Jonathon says the 1986 poster with the car on the checkerboard road was influenced somewhat by a 1951 Plymouth that he drove in Massachusetts at the time. The obvious yellow seatbelts everyone was wearing and the “healthy and safe” message illustrate Henry Kaiser’s early interest in the 1950s in highway safety.

“It was such a happy collaboration with Molly (Prescott Porter). I really enjoyed working with her, and I think her boss (Gretchen Gundrum, director of communications) was also influential in providing direction on these.”

Jonathon said the posters were meant to represent KP’s diversity and to avoid references to any particular faith. However, reflecting on the imagery of the 1980s posters, he sees how some of the symbols, such as Santa Claus driving a car and the wreaths and pieces of holly sprinkled throughout, would not be considered strictly secular in today’s world.

Eating healthy is not a new idea, as shown in this 1988 KP holiday poster. Click image for larger view.

Although Jonathon didn’t remember all the posters, he didn’t forget his first. “The watercolor artwork for the earliest one, with the Peace on Earth theme, was framed and hung in Olivia’s room the whole time she was growing up. That room is a guest room now, and the illustration’s still in there,” Jonathon reported.

So what has Jonathon been up to for the past 30 years?  He has had his own graphic design business in Massachusetts and continues to paint and sculpt on the side. He’s won many awards and participated in many exhibitions. Currently, Jonathon designs full time for the Met Life insurance company in Boston. You can learn more about Jonathon Nix on his Web site:

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Kaiser Permanente’s early struggle to stand up to AIDS

posted on December 2, 2011

This illustration of a Kaiser Permanente physician with an AIDS patient was originally published with a 1988 article about AIDS and medical ethics in in-house publication, Spectrum.

Lincoln Cushing
Heritage writer


How did Kaiser Permanente, one of the nation’s largest not-for-profit health plans, deal with the outbreak of a new and unpredictable disease? Depending on who was talking in the 1980s, that answer ranged from “not nearly well enough” to “better than any other provider.” And both were true.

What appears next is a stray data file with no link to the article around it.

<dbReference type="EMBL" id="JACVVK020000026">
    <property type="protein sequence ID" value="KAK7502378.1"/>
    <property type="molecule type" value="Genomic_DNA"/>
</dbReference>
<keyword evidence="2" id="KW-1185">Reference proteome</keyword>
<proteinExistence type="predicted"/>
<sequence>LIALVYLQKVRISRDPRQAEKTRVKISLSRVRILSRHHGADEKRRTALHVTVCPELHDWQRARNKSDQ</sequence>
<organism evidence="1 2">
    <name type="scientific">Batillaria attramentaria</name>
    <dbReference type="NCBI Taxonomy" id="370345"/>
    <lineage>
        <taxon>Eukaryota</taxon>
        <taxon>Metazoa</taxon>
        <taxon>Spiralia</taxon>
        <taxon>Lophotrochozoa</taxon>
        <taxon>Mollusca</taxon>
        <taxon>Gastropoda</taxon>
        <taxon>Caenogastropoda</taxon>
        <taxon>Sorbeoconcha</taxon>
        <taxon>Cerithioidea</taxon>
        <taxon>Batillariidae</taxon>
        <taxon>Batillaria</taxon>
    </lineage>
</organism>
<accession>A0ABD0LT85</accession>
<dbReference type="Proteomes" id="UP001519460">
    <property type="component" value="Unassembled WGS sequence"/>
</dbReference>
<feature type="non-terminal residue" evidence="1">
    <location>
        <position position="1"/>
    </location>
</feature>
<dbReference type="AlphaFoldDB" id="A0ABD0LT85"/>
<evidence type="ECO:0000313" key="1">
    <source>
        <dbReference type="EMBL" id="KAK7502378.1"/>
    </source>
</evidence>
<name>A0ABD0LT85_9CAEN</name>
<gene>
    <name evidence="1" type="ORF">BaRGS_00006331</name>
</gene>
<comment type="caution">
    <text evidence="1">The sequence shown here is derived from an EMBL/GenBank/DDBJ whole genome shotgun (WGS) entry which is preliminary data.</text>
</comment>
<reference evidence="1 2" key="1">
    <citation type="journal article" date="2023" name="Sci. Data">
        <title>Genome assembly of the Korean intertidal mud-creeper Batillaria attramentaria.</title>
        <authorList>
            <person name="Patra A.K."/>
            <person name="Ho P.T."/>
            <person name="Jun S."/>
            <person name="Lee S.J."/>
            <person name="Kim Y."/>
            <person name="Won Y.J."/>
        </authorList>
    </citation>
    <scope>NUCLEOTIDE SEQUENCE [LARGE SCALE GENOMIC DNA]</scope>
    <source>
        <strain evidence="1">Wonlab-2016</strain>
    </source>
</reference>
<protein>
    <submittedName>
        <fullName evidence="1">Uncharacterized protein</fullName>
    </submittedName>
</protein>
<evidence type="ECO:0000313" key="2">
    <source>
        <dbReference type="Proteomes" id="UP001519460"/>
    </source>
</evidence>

The epidemic appears

AIDS was first reported in the summer of 1981. The next year, when the Kaiser Permanente San Francisco Medical Center began treating its first patients, diagnosis and treatment protocols were in their infancy. Doctors, nurses, administrators, and other caregivers struggled to know what to do.

Sometimes standard procedures worked fine, other times they were inadequate. One early conflict erupted in 1983 when two nurses at a Santa Clara, Calif., hospital (not a Kaiser Permanente facility) resigned over a dispute regarding caregiver safeguards in that facility’s first AIDS case. “I think most nurses would agree. . . There really isn’t anyone who wants to go in the room,” one nurse said.

However, the president of the Registered Nurses Professional Association concluded that “enough precautions are being taken” per the hospital’s AIDS guidelines. 1

At Kaiser Permanente  San Francisco, Infection Control nurse Barbara Lamberto described Kaiser Permanente’s response:

“We called a department head meeting immediately [and] we talked about our personnel policies and our posture about that kind of situation, and I think in the long run it made a difference because everybody knew [that] this is how we felt. We are a health care organization. We are here to care for patients.” 2

Michael Allerton, Operations and Policy Practice Leader for The Permanente Medical Group, describes the situation as he saw it: “Here was a disease that was invariably fatal, in a horrible way, and nobody knew where it came from, how it was transmitted. . . and in this incredible environment of fear and anxiety, our doctors walked in those rooms. Our nurses walked in those rooms. Our engineers went in to fix TVs. We had people who really rose to the occasion.” 3

The lack of solid data compounded treatment of “the mysterious disease” in unexpected ways. In a 1985 interview, Kaiser Permanente San Francisco RN Grace Rico-Peña explained the challenge in the early years:

“This is very different than any other illness we’ve needed to educate about. We’re trying to dispel myths and rumors. When news media reports stories about AIDS they have a certain bias — they want to make things seem a little more dramatic, a little more exciting, and so they highlight certain parts of the story and get everybody all charged up about it.

“There are a lot of people with crazy ideas about AIDS. I remember one story about a bus driver who didn’t want to take money when he was in the “gay areas,” people who don’t want to wait on people. That’s part of our getting sensitized and taking care of these patients. AIDS patients frequently become social lepers.” 4

She describes how Kaiser Permanente responded with reason and balance:

“Our philosophy in our educational approach, which has been dictated by our top level administration here in Epidemiology, has been to not let ourselves get carried off into emotion, or political controversies, but to educate very solidly along the lines of the information that’s known. We’ve done educational programming always on the facts. [We ask] “What are our patients’ needs, how are we going to meet those needs?”

Tom Waddell, MD, Olympic decathlete, SF physician, AIDS patient, and activist for better medical care for people with AIDS, 1987.